'Sons of Anarchy' star Theo Rossi talks Juice's wild ride
Sons of Anarchy
- TV Show
Spoiler alert: The Oct. 7 episode of Sons of Anarchy finds Gemma (Katey Sagal) driving fragile Juice (Theo Rossi) to a location where she can presumably kill him, only he figures out her plan and ends up pointing her gun at her as she begs for her life. Rossi spoke to EW about the scene, that promo that shows Juice offering intel on SAMCRO to Alvarez, and the end of Sons.
EW: Let’s go back to episode four when Juice has that breakdown in front of Wendy and Gemma and admits he doesn’t like to be alone. You’re hoping that’s his low point, but isn’t?
Rossi: Definitely not. Not even close to the low point, sadly. I think it’s the true expression of what I felt he always was, which is just lonely. His loneliness, his wanting this family so bad, has been the reason for all his errors. This has never been a malicious guy, and some people don’t understand that. There are people who I challenge when they say, “Oh, Juice is a rat.” I’m like, “Where?” He’s actually talked to the cops less than Jax, less than Chibs, less than anybody. Anything he’s done has been to help other people, even Gemma: Before he processed what was going on, he was shooting someone [Sheriff Roosevelt] that looked like he might be hurting Gemma. This is why Kurt [Sutter]’s doing such an incredible job with this character: it’s almost like this trick that people believe that Juice has done these things wrong. He has, but if you really think about it, everything he’s done wrong is trying to make things right. When I’m playing him, I don’t ever feel like, “I’m going to really hurt this person.” It’s always just, “I gotta get myself out of this situation.”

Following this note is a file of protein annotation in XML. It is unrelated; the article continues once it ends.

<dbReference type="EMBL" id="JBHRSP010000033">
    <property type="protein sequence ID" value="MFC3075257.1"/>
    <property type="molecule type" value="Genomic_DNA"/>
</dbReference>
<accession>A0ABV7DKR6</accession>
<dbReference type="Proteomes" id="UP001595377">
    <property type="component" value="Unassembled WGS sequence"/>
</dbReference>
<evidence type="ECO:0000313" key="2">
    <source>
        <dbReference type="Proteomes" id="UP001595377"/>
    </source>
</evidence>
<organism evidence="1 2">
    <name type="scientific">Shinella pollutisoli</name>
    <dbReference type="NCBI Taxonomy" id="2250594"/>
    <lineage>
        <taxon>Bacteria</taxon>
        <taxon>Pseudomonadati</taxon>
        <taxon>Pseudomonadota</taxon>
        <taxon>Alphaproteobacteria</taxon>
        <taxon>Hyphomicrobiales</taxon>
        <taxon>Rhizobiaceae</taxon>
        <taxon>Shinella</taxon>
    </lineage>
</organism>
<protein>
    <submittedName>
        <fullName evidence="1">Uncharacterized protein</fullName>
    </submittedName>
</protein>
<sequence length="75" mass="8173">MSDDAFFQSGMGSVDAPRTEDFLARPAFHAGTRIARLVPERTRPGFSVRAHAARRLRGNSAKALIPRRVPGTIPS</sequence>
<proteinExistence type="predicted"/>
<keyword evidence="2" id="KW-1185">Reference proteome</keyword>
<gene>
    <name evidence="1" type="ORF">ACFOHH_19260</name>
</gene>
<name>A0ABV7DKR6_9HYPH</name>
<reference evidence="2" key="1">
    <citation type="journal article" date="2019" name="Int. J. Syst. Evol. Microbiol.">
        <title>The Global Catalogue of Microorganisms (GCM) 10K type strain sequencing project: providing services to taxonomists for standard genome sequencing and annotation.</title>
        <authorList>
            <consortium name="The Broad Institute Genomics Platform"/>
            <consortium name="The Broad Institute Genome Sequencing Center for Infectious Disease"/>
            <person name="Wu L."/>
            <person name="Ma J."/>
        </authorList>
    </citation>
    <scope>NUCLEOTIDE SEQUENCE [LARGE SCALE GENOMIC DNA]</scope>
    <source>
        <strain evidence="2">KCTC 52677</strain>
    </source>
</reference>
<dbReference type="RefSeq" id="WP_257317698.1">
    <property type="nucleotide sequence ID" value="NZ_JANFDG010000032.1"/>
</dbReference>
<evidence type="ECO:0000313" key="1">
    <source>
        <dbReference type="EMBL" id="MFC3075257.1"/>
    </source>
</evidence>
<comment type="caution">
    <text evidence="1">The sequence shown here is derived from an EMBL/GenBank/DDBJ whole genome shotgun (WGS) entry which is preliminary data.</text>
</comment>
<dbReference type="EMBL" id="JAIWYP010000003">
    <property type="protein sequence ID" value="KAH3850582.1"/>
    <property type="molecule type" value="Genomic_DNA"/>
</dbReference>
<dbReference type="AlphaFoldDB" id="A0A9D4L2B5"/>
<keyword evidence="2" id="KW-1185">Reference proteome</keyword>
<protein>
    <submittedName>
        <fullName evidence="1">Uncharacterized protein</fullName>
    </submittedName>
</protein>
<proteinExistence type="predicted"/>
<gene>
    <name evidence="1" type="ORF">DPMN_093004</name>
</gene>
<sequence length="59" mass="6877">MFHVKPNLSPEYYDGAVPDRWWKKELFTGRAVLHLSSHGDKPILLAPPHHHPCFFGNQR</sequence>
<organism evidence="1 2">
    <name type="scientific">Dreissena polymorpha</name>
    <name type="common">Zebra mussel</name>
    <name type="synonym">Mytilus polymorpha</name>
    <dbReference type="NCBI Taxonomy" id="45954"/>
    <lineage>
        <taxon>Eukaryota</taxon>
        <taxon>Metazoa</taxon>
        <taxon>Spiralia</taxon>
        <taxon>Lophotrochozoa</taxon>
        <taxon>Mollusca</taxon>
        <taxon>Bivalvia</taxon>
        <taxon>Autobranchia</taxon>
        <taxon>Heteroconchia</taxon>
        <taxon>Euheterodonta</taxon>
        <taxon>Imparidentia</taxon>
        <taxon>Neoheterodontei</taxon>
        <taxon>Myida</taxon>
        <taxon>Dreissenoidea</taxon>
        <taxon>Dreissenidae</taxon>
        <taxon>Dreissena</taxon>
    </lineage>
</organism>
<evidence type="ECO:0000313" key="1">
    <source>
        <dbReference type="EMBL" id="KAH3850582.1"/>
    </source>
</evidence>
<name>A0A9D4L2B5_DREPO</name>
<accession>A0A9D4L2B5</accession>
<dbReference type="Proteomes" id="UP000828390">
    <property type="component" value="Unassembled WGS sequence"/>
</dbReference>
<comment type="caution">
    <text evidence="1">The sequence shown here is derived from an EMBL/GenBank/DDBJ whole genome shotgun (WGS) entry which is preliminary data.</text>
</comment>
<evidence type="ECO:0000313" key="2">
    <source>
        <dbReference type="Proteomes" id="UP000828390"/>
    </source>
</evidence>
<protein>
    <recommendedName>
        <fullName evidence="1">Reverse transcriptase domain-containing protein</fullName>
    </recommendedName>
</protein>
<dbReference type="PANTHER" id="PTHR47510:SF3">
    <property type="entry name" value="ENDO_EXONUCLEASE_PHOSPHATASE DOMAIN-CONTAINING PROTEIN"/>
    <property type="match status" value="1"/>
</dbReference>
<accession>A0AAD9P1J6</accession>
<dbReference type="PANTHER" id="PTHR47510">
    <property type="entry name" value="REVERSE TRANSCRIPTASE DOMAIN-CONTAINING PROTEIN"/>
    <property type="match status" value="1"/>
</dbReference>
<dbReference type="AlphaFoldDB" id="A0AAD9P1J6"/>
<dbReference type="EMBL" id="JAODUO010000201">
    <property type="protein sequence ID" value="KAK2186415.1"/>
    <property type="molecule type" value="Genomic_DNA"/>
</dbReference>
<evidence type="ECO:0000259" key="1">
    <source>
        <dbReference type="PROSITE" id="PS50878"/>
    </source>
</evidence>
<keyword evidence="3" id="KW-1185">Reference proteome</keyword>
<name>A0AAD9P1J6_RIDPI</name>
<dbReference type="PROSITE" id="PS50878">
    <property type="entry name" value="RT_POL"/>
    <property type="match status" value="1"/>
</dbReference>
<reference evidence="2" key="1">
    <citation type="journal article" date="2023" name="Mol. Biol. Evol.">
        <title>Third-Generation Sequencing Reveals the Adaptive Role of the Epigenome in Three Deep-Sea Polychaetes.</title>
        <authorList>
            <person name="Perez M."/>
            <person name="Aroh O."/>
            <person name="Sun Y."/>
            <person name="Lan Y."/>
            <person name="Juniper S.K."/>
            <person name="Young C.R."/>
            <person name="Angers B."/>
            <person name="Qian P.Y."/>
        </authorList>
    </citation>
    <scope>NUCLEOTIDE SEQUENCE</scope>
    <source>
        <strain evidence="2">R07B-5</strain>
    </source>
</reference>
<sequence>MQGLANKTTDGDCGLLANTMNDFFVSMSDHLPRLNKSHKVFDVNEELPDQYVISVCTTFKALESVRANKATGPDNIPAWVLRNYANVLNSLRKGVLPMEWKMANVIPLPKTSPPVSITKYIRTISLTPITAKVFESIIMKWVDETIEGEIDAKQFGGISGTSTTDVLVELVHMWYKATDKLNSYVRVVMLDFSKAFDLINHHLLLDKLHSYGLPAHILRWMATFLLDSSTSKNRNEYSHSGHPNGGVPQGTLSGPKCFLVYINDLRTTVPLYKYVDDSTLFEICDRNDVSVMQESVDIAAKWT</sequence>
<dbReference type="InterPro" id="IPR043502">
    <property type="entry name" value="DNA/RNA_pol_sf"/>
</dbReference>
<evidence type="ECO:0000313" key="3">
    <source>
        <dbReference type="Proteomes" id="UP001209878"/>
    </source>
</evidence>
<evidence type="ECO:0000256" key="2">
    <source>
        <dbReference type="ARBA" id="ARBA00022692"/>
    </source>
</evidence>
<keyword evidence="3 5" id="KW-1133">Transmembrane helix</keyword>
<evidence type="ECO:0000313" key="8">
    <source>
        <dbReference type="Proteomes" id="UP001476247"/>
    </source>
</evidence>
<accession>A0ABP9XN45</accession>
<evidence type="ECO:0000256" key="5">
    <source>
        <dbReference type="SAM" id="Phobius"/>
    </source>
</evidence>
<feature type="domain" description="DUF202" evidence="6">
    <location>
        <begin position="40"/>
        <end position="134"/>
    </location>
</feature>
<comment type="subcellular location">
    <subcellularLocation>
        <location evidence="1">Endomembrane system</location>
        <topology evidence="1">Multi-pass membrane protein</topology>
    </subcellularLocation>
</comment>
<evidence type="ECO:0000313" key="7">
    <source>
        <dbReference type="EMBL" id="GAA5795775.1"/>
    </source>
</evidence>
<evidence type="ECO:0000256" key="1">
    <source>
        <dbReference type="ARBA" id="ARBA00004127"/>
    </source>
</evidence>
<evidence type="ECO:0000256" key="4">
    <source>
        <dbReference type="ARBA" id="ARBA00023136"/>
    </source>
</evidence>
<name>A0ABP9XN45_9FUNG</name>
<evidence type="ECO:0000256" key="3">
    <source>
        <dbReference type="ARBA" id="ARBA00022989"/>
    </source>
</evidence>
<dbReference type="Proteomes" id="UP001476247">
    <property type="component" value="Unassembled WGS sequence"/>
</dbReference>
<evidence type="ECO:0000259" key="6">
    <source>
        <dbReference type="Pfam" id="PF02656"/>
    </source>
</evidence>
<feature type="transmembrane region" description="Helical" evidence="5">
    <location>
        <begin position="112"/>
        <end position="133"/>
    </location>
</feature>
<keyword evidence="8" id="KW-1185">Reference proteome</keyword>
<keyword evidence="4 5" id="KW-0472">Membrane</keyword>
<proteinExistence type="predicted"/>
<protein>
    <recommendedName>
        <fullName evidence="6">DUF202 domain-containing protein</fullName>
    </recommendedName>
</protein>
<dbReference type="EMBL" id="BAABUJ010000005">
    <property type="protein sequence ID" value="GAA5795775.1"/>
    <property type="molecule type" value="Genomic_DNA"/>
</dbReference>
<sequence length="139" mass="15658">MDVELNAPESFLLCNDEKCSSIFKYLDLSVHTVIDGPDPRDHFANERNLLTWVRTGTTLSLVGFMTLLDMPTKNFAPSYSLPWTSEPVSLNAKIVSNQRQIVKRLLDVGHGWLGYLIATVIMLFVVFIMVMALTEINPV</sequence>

At the end of that episode, when Juice and Gemma are both packing their guns for the trip, do you think he already knows that breakdown will likely lead to the confrontation we see in episode five?
I think at that point, he knows that the walls are getting really, really, really tight. We’ve talked many times about survival mode. Ultimately, no one cares about his well-being. At that point, whoever gets in his way—whoever it is—he has to be ready. The one person who truly has always had his back was Chibs, and if Chibs is saying “kill yourself,” why would he trust anybody else, ever?
What was it like filming that car scene with Katey?
We were so excited by it. There’s that turn, and you go, “Oh my God. These are two of the most unstable people. This can’t be good for anybody.” You know what’s coming, and there’s so much tension leading up to it. When it all goes down, it was just so much fun.
I know you won’t say how that situation is resolved, but we have already seen that promo in which Juice goes to Alvarez. What has the reaction been like from fans? If people believe that Juice is going to turn on the club in that way, I worry for you, the actor.